The Michigan Gaming Control Board on Tuesday reported casino gaming revenue totaling $104.5 million at Detroit’s three venues for the month of May, a slight decline from last year.
While 4.5% lower compared to April, the amount was still enough to extend the city’s run with at least $100 million in casino revenue to six months dating back to last December. All three venues had month-over-month declines, but Greektown Casino continues to generate revenue at a slightly better pace than 2022.
Sports wagering had a bounce back at the three brick-and-mortar venues, with gross revenue totaling more than $921,000. FanDuel’s record loss of nearly $1.7 million in April more than wiped out the combined winnings from MGM Grand and Greektown by $14,489.
Casino gaming revenue for 2023 has totaled $540.5 million, up 0.4% versus the same period in 2022. Sports wagering revenue is close to $3 million, down 59.7% compared to the first five months of 2022, as retail handle has plunged 45.5% to $73.7 million.
The state collected $8.5 million in taxes from casino gaming and nearly $34,000 from sports betting last month. The city of Detroit had a tax inflow of $12.5 million from casino gaming and more than $41,000 from sports wagering.
MGM Grand’s streak of $50 million months ends
While MGM Grand paced the three Motown casinos with $49.3 million in revenue, it was the first time since last November it failed to reach $50 million. May’s total was down 1.9% from the previous month and 1.4% from May 2022, when it finished less than $7,000 shy of that benchmark. The venue’s $254.2 million in revenue to date in 2023 is slightly off last year’s pace, down 1.3%.
Greektown Casino’s total of $23.3 million for May hit an interesting sweet spot, as it was down 7.4% from April but up by that same percentage compared to May 2022. It is the only venue with a year-over-year increase in revenue thus far, as its $122.7 million in winnings is 9.6% higher stacked up against the first five months of last year.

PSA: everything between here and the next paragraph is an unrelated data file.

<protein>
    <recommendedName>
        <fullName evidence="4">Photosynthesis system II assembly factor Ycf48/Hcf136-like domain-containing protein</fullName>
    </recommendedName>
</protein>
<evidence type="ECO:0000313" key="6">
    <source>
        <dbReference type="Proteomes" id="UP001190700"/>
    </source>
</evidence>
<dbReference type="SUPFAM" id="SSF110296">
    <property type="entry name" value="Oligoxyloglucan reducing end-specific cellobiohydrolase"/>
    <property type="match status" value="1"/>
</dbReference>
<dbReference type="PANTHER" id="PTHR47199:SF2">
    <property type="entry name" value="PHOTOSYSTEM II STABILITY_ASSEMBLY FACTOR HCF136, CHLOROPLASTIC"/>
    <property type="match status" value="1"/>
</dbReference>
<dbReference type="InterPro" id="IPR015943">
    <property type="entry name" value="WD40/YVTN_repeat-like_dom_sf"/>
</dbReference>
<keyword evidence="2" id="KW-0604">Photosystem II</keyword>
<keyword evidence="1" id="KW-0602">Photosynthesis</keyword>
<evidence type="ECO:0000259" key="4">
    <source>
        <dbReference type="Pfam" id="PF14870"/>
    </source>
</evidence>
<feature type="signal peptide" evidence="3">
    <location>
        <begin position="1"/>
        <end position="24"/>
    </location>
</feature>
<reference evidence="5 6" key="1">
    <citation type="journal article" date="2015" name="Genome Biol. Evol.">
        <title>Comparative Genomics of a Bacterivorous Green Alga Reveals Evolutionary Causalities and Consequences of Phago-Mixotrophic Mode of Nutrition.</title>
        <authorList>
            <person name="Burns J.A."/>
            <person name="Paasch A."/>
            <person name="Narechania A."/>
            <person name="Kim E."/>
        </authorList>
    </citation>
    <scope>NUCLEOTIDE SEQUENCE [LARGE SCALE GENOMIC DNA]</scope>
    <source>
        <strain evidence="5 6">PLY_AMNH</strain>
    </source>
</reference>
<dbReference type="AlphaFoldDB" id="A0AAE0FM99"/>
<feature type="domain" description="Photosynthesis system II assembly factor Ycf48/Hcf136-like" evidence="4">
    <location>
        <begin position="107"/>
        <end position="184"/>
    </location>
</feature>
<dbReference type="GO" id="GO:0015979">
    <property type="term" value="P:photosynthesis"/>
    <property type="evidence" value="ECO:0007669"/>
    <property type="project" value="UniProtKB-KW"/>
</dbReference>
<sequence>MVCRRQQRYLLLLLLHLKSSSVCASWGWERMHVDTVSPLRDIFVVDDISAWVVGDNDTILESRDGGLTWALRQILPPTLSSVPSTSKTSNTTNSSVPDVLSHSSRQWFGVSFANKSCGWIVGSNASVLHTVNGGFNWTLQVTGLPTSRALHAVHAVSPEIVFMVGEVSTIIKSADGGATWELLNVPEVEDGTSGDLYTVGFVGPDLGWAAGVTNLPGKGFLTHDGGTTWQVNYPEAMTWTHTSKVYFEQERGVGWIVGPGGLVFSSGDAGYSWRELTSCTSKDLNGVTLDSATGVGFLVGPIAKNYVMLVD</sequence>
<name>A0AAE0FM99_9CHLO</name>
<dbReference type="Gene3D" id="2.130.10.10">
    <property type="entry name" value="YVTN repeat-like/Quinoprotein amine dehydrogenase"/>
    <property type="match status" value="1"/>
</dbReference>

MotorCity Casino reported $32.1 million in revenue, which was down 6.1% from April and also represented the steepest year-over-year decline of the trio at 7.1%. Its 3.2% year-over-year decline in revenue in 2023’s first five months is the largest in terms of percentage among the three casinos, with the $163.6 million generated about $5.5 million off last year’s pace.
Sports wagering continuing to flag versus 2022
Sports betting handle was off by 25.6% compared to May of last year, and with the retail hold for the month this year just 5.4% versus the 10.5% from a year ago, gross revenue plummeted 61.5% to just over $921,000. MotorCity’s revenue swing, though, was more than $2.1 million to the positive from April, as the FanDuel-powered book collected nearly $424,000 in winnings from close to $5.3 million handle.
MGM paced the brick-and-mortar trio with just over $470,000 in gross revenue from almost $4.3 million worth of accepted wagers, thanks to a year-best win rate of 11%. After a slow start to the year, in which it paid out $54,479 on top of $5.7 million handle, MGM Grand has topped $1 million in gross revenue spanning the last four months.
Greektown barely came out ahead for May as it kept just $27,545 from more than $7.4 million handle for a skimpy 0.4% hold. That was more than 20 percentage points lower than April, when its Barstool Sportsbook routed the public for close to $1.4 million in revenue.
Still, the PENN Entertainment venue has generated more than $2.4 million in gross sports wagering revenue this year to easily outpace MGM Grand ($982,349) and MotorCity (minus $459,159). Greektown also leads the three operators in handle at $30.9 million, accounting for 41.9% of the in-person wagering activity in the Wolverine State in 2023.
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